Back in January I made a post about a talk I submitted to Shmoocon. You can check it out here, but basically it was proposing and demonstrating the use of XMPP as a command and control channel instead of something like plain HTTP or IRC. I list the benefits in the outline along with some other details, so I won’t focus on them here. Instead I want to provide a glimpse into the basic work I have done thus far with the XMPP bots and post the code I have so others can begin thinking about this issue.
There are a bunch of different XMPP servers you can go with when choosing your solution, but I ended up choosing openfire. I hate the Java aspect to it, but the interface is extremely clean, robust and it has a lot of support for plugins. With that said, plugins come in different forms and implementations making it difficult to know which fits your environment best. To be honest, I wanted to go the easiest route and that sounded like an internal component for openfire. This meant grabbing the openfire source, looking at a couple other plugins and building off those. I was able to get some plugins to work in a basic form, but troubleshooting was a nightmare, the API wasn’t too clear and the development environment seemed to just be an ANT script made for building everything out; no other fancy hooks or tools to assist in the creation.
I took a step back from my design and thought about what I needed from a command and control perspective. Ideally what I need is a bot to be up at all times, queue messages, accept incoming connections, parse out commands and persist data in some fashion. Sounds easy enough and after googling around I was able to find a nice python bot class that allowed for easy expansion through inheritance. The source code for the bot was only 500 lines, so I was quickly able to go through the code, make some slight changes and have it installed. It should be noted here that with this class, I would decouple the bot from the actual XMPP server installation making it portable to any server, not just openfire. The bot would be completely self-contained and act as a user on the system rather than a part of the system itself.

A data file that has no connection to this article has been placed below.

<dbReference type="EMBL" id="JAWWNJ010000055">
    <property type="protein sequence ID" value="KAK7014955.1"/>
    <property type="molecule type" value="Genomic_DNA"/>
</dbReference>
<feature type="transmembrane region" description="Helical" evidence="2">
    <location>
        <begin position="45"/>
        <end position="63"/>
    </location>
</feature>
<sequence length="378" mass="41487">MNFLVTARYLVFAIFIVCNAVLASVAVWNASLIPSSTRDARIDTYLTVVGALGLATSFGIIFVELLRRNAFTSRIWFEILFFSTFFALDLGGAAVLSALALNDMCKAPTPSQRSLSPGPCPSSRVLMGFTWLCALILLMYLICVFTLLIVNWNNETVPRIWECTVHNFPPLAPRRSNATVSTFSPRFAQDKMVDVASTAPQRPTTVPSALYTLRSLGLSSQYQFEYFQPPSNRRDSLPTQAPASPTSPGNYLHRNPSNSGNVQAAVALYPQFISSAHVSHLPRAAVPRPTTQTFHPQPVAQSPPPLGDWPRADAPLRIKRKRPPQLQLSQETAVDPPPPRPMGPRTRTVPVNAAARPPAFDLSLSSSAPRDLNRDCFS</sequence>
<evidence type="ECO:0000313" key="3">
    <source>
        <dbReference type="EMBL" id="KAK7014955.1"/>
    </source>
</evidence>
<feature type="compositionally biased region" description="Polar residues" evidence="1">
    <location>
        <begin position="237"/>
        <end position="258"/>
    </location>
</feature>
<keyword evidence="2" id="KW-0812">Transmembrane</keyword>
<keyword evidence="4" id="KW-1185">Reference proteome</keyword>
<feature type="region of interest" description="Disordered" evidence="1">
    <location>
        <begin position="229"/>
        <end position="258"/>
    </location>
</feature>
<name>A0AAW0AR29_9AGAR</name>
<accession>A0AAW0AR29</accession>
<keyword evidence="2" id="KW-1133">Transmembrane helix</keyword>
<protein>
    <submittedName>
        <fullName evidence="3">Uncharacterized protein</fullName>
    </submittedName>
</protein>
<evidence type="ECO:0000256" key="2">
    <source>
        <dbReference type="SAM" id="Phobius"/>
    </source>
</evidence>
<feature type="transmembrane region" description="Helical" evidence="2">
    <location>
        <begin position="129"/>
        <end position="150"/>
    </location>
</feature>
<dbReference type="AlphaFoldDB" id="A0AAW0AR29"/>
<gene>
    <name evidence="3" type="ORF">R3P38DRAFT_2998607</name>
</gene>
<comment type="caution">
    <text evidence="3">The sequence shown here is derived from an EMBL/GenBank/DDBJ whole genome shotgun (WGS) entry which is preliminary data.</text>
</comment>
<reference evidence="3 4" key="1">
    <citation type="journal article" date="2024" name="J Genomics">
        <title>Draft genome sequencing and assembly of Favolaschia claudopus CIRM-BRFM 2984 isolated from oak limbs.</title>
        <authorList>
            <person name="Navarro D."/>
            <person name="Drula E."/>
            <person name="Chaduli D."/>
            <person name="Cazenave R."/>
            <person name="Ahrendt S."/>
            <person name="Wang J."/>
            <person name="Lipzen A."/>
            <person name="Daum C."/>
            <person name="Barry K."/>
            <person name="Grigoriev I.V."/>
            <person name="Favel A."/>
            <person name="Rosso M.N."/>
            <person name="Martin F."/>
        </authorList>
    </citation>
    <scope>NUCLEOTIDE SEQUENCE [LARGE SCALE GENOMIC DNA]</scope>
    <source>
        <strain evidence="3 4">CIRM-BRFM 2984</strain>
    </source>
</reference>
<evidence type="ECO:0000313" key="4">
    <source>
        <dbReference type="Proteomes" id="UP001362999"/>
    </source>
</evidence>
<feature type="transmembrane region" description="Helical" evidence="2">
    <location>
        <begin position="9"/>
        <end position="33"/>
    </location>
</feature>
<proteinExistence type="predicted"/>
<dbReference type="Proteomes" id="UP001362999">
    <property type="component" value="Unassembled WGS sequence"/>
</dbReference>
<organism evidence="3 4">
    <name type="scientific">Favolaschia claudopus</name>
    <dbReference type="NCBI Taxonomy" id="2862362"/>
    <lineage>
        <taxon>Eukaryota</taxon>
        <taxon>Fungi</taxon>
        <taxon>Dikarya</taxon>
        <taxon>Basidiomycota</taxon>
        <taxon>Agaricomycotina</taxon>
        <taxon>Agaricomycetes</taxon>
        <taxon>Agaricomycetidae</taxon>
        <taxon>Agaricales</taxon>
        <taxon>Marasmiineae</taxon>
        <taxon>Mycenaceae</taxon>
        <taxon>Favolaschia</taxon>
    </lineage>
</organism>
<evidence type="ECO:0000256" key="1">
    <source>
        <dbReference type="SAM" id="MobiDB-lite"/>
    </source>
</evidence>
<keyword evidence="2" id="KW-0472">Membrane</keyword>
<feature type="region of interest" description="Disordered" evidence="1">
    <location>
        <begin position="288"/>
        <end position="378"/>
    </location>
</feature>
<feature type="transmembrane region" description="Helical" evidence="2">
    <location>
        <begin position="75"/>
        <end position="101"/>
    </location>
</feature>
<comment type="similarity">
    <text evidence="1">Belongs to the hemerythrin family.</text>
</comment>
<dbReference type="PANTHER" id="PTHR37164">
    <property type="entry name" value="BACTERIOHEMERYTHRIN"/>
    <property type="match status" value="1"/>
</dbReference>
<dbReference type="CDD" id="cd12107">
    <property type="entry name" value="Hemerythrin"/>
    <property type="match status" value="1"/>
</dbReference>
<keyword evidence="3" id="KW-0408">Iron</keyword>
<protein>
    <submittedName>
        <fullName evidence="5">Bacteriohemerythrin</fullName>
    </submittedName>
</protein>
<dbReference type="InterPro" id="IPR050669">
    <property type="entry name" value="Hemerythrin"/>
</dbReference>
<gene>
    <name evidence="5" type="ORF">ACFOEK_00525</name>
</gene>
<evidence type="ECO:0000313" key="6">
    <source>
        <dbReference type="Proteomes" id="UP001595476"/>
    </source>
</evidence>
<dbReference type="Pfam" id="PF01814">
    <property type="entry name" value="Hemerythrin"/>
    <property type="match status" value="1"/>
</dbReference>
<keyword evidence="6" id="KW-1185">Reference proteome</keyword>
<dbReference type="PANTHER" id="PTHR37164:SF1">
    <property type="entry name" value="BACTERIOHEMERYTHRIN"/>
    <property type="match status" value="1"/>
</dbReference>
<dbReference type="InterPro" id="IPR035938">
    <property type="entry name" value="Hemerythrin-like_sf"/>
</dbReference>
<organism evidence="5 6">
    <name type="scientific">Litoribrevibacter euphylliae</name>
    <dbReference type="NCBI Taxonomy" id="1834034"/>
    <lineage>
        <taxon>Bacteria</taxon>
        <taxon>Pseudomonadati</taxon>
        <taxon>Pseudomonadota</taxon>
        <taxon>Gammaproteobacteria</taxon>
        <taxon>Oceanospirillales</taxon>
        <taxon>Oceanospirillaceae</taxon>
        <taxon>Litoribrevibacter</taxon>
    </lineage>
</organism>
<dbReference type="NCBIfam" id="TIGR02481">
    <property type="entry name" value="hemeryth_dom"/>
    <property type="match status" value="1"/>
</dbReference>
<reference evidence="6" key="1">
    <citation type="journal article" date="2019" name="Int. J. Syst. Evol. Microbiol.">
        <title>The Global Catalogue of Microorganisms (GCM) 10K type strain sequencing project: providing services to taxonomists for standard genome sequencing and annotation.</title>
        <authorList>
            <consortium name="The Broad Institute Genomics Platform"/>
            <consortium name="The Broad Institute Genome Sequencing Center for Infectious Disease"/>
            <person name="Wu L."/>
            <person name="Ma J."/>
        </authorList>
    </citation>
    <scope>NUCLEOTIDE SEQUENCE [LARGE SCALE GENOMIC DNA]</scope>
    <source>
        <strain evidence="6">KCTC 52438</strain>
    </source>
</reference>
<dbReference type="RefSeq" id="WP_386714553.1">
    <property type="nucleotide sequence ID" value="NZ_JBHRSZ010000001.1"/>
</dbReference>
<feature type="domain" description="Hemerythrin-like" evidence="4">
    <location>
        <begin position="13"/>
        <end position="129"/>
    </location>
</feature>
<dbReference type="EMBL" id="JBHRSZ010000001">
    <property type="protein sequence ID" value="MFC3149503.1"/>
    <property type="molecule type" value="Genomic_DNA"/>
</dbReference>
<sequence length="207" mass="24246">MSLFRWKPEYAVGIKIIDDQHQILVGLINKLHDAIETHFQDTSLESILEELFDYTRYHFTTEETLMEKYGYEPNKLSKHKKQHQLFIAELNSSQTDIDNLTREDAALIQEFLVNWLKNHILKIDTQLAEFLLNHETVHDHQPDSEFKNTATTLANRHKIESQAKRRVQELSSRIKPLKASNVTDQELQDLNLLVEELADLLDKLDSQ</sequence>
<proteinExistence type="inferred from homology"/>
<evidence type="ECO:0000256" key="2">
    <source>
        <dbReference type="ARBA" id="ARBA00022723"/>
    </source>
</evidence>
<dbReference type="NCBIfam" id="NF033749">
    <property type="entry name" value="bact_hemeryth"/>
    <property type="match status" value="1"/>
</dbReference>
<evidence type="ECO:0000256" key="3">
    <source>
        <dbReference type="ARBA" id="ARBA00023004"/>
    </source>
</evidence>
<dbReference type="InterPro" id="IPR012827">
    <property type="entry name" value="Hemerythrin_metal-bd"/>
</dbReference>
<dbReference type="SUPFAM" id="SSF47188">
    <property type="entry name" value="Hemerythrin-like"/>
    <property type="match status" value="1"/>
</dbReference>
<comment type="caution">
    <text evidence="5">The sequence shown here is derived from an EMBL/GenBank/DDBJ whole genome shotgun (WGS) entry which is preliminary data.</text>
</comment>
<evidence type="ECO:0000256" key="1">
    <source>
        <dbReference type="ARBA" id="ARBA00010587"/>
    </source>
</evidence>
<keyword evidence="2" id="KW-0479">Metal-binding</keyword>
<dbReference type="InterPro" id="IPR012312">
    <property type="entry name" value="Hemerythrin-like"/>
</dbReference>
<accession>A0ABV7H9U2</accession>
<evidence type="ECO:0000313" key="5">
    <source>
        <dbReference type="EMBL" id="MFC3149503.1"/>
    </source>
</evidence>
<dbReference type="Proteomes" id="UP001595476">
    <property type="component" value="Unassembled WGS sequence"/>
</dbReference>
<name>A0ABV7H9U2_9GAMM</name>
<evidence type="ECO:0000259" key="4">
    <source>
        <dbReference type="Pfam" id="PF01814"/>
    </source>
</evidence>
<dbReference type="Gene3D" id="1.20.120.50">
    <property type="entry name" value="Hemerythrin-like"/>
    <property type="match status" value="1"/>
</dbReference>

With this change comes disadvantages though:
- Harder to control the server operations since you are not native
- Building your own interface to display data instead of plugging into existing architecture
- Ensuring the bot is always running and that the process doesn’t die
- Adding in support to handle additional features or getting them to work with the existing server
With the infrasturctue laid out it was time to spin up some quick bot code to handle a simple task that could show the power these bots have. One of the tasks I find myself doing on a regular basis is comparing bulk data blobs with the malware domain list to indentify if any destination address matches an IP from the list. For this I had a quick python script called uma that would download the list, for through all the addresses, check the blob and let me know if there were any matches. Because the bot is already python and the script it small, I decided to take all the functions and just throw them into the bot.
Here is the code below:
I won’t dive into too much detail of what is going on, but this screenshot should provide a decent idea of how the bot could be useful.
For the exmaple I took a small list of IP addresses I had seen as destination address on the network and fed them to the bot using the scan command. As the bot did the task it let me know where it was in the process and ended up telling me that two of the five addresses I sent were found on the MDL list. What should be taken away from this little bot is that one could easily modify the contents to add more commands and actions. I am currently in the process of putting together a bot will function more like current IRC bots where commands could be sent to perform more functions, persist data and allow for querying remote machines.
In the next post I will cover using the bots in a C&C example which would include:
- federated users (google accounts, public XMPP servers)
- foreign gateways for bonding
- sending data through multiple channels (federated clients, http/s, direct server connections)
- sending and reciving data form end-users